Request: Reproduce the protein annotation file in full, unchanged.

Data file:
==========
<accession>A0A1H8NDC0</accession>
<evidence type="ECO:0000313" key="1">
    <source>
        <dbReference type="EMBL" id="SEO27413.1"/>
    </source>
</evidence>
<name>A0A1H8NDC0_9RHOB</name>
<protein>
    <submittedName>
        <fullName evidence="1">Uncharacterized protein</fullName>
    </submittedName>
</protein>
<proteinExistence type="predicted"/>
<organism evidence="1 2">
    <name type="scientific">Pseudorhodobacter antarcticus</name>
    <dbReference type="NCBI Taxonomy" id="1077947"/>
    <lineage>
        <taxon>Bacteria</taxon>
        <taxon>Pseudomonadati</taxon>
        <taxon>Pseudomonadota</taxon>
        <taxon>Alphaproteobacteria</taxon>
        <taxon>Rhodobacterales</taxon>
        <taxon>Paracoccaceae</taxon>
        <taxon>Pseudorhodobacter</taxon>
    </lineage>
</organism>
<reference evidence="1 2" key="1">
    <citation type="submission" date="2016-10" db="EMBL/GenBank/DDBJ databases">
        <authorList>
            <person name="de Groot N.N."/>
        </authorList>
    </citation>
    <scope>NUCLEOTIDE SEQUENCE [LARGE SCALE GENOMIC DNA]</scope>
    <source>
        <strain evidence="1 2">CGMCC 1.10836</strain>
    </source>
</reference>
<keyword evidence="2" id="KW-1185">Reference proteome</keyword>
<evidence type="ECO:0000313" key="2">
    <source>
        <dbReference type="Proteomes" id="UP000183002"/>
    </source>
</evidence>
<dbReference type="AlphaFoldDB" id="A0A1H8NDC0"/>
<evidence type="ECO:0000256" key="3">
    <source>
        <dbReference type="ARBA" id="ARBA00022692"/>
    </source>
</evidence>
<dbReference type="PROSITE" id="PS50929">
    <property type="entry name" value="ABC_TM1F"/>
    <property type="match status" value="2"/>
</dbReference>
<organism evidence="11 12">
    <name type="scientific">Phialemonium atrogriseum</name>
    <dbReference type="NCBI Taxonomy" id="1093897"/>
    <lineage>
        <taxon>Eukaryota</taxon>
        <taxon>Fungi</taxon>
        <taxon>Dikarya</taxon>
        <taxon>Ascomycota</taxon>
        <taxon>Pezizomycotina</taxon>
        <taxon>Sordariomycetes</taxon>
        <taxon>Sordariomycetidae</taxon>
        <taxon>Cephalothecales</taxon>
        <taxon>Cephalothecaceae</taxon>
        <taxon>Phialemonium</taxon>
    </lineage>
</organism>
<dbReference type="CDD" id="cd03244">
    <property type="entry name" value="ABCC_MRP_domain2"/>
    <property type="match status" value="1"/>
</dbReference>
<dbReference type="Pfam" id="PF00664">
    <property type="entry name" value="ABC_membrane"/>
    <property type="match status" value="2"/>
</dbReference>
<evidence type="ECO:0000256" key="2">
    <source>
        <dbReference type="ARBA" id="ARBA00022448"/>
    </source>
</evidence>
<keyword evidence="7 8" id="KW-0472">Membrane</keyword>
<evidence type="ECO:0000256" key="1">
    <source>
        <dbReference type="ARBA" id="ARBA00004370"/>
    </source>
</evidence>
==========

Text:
<accession>A0A1H8NDC0</accession>
<evidence type="ECO:0000313" key="1">
    <source>
        <dbReference type="EMBL" id="SEO27413.1"/>
    </source>
</evidence>
<name>A0A1H8NDC0_9RHOB</name>
<protein>
    <submittedName>
        <fullName evidence="1">Uncharacterized protein</fullName>
    </submittedName>
</protein>
<proteinExistence type="predicted"/>
<organism evidence="1 2">
    <name type="scientific">Pseudorhodobacter antarcticus</name>
    <dbReference type="NCBI Taxonomy" id="1077947"/>
    <lineage>
        <taxon>Bacteria</taxon>
        <taxon>Pseudomonadati</taxon>
        <taxon>Pseudomonadota</taxon>
        <taxon>Alphaproteobacteria</taxon>
        <taxon>Rhodobacterales</taxon>
        <taxon>Paracoccaceae</taxon>
        <taxon>Pseudorhodobacter</taxon>
    </lineage>
</organism>
<reference evidence="1 2" key="1">
    <citation type="submission" date="2016-10" db="EMBL/GenBank/DDBJ databases">
        <authorList>
            <person name="de Groot N.N."/>
        </authorList>
    </citation>
    <scope>NUCLEOTIDE SEQUENCE [LARGE SCALE GENOMIC DNA]</scope>
    <source>
        <strain evidence="1 2">CGMCC 1.10836</strain>
    </source>
</reference>
<keyword evidence="2" id="KW-1185">Reference proteome</keyword>
<evidence type="ECO:0000313" key="2">
    <source>
        <dbReference type="Proteomes" id="UP000183002"/>
    </source>
</evidence>
<dbReference type="AlphaFoldDB" id="A0A1H8NDC0"/>
<evidence type="ECO:0000256" key="3">
    <source>
        <dbReference type="ARBA" id="ARBA00022692"/>
    </source>
</evidence>
<dbReference type="PROSITE" id="PS50929">
    <property type="entry name" value="ABC_TM1F"/>
    <property type="match status" value="2"/>
</dbReference>
<organism evidence="11 12">
    <name type="scientific">Phialemonium atrogriseum</name>
    <dbReference type="NCBI Taxonomy" id="1093897"/>
    <lineage>
        <taxon>Eukaryota</taxon>
        <taxon>Fungi</taxon>
        <taxon>Dikarya</taxon>
        <taxon>Ascomycota</taxon>
        <taxon>Pezizomycotina</taxon>
        <taxon>Sordariomycetes</taxon>
        <taxon>Sordariomycetidae</taxon>
        <taxon>Cephalothecales</taxon>
        <taxon>Cephalothecaceae</taxon>
        <taxon>Phialemonium</taxon>
    </lineage>
</organism>
<dbReference type="CDD" id="cd03244">
    <property type="entry name" value="ABCC_MRP_domain2"/>
    <property type="match status" value="1"/>
</dbReference>
<dbReference type="Pfam" id="PF00664">
    <property type="entry name" value="ABC_membrane"/>
    <property type="match status" value="2"/>
</dbReference>
<evidence type="ECO:0000256" key="2">
    <source>
        <dbReference type="ARBA" id="ARBA00022448"/>
    </source>
</evidence>
<keyword evidence="7 8" id="KW-0472">Membrane</keyword>
<evidence type="ECO:0000256" key="1">
    <source>
        <dbReference type="ARBA" id="ARBA00004370"/>
    </source>
</evidence>